EMMA JACKSON, daughter of James Hayter JACKSON & Eliza ROIL
Emma married twice and had 14 children

by ngairedith Profile | Research | Contact | Subscribe | Block this user
on 2012-08-18 20:54:28

PECK of TAITA

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Comments

by TLBoehm on 2012-08-23 14:21:31

bravo. I'm in no way a "Feminist" but it has been the work of three different women in my family that has encouraged me to study my family's genealogies. What a great tribute to Eliza. I hope your post inspires others to dig into their archives for gems like this. I know I am inspired by your post.

by juliepenfold_70 on 2012-08-26 19:46:02

Re Invisible women ancestors.
I only popped into the office to check my emails during a respite with the housework. I am now keen to get back into the computer and check out your suggestions and links to the site on how to trace a first name ancester with just the birthdate and death date. This particular person has been of interest to me since 1980 and has caused me no end of frustration because of a lack of detail - especially without a maiden name.
The article of Invisible Women Ancesters 10/10 I was intrigued and wanted to find out more. Although originally from Kent England we emigrated to Blenheim (near Nelson) and the Marlborough sounds so your article on the Roil and Jackson families was also a superb article.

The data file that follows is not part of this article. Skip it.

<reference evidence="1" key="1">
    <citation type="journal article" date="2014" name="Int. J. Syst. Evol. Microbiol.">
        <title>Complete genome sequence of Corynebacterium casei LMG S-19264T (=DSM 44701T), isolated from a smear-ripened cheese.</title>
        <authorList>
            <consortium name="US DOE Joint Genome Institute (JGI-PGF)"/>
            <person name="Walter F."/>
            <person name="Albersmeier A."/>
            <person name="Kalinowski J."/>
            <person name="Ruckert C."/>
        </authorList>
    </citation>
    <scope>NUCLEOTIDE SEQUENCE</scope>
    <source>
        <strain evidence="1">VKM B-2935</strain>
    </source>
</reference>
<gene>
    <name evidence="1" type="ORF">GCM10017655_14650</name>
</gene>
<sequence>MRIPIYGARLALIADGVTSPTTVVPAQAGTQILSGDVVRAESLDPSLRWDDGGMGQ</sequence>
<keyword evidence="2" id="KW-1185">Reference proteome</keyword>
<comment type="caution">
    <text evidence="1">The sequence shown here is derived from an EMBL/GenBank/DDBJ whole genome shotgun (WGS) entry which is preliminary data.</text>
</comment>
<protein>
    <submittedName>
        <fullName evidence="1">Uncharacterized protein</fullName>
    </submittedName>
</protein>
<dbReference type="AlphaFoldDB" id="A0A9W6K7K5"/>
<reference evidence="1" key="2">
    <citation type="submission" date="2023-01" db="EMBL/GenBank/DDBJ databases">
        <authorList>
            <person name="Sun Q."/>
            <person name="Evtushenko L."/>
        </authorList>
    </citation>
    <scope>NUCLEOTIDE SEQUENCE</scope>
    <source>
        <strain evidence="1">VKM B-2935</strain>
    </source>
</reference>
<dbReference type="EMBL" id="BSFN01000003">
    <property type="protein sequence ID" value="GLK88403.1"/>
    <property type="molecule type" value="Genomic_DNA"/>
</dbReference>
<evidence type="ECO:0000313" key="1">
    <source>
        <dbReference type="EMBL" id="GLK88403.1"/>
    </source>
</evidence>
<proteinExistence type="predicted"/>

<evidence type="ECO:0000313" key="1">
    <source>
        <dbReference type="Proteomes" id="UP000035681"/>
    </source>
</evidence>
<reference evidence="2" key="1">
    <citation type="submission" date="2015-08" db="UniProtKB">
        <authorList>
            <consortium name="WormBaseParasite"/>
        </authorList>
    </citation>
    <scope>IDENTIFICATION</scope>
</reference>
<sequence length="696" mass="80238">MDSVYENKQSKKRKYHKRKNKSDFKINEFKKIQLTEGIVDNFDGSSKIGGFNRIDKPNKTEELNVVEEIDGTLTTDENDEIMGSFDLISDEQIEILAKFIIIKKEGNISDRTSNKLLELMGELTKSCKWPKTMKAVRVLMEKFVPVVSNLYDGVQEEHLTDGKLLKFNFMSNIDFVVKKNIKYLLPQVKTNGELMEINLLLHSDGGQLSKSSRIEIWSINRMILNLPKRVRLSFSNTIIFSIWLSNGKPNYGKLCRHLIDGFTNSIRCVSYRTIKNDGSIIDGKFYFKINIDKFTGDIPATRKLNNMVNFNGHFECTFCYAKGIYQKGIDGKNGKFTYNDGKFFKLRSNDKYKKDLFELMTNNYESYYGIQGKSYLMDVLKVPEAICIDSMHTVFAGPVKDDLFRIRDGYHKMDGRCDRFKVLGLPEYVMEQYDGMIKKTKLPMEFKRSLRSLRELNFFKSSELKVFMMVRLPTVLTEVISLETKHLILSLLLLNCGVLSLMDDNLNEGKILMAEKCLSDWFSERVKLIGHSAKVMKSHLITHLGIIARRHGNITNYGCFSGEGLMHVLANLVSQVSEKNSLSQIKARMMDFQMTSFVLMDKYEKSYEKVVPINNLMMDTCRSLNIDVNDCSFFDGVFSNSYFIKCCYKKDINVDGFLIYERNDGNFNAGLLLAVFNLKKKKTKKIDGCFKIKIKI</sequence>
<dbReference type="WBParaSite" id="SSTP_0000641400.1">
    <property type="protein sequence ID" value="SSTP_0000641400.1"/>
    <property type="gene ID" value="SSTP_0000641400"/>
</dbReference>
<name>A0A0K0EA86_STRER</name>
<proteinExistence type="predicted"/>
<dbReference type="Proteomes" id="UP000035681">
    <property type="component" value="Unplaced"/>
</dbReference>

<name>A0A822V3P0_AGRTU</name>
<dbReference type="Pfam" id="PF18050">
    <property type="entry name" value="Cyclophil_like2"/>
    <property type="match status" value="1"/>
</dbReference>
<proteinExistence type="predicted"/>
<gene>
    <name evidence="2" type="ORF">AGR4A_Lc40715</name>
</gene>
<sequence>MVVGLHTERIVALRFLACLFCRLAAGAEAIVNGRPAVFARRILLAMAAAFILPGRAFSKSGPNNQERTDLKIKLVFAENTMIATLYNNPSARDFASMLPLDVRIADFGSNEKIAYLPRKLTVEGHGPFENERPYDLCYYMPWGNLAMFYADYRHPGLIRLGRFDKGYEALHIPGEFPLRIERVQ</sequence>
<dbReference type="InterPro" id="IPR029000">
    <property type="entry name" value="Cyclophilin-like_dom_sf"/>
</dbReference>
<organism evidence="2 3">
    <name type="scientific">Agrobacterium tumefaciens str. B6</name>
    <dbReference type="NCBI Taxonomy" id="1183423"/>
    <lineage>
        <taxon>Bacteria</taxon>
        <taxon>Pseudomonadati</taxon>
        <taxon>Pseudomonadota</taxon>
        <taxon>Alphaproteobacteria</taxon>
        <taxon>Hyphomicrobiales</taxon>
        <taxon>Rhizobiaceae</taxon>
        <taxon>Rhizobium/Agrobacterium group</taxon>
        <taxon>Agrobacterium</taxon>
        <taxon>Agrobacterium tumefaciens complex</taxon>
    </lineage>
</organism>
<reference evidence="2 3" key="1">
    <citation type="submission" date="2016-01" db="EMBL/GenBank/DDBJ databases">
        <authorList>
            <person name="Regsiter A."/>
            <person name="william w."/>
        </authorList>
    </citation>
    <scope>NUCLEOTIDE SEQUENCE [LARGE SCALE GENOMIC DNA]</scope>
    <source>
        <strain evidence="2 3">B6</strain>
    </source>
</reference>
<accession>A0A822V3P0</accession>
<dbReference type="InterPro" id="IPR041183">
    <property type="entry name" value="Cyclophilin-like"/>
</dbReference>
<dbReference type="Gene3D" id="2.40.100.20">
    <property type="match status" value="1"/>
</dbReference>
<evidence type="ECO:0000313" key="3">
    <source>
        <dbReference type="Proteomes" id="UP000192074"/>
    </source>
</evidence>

Julie Penfold - Taranaki NZ 27/8

by angelag on 2012-08-27 13:56:16

WOW!

by DonnaEllis on 2012-08-31 19:30:06

The word "feminist" has gotten a bad rap....We should all protect the genealogy of the WOMEN in our families just as much as the men's. My husband and I had done some research in Great Britain in the 70's and a researcher had phoned me, asking if he could use some of my data in a book he was writing. I told him, "Of course". Then he told me that "All he wanted was the MEN'S data, because the book was only going to list the MEN of that line, NOT the WOMEN!" I was silent, speechless in fact. When I caught my breath, I asked what genealogist would BUY a book which only had HALF the story? He then stammered that it was due to the PUBLISHER, who was setting limits on his space and there simply wasn't ROOM for the women's data. I asked him if he realized how offensive that sounded to someone who had spent the last 30 years researching mostly her HUSBAND's lines, and because I had SURRENDERED my own name, I had GIVEN up that privilege of carrying on my own family name. He sputtered, but I told him he did NOT have permission to use my data in his book after all, because it would not contain women, and I still feel that way. If that makes me a feminist, then so be it.

by ngairedith on 2012-08-31 20:13:11

true FEMINISM (not to be confused with sexism) is a collection of movements and ideologies aimed at defining, establishing, and defending equal political, economic, and social rights for women

A feminist is a supporter of equal rights for women


HOWEVER, on a genealogist's point of view it has made research life easier that women take the man's name after marriage :)

by TheSandlapper on 2012-09-16 01:34:32

I always knew growing up that women were still put last.This Eliza Jackson was an amazing woman to have14children!Just think bath time was a circus.We probably though have been fortunate to be able to vote.Being a woman then was very laborious and physical demanding.Hats off to Eliza Jackson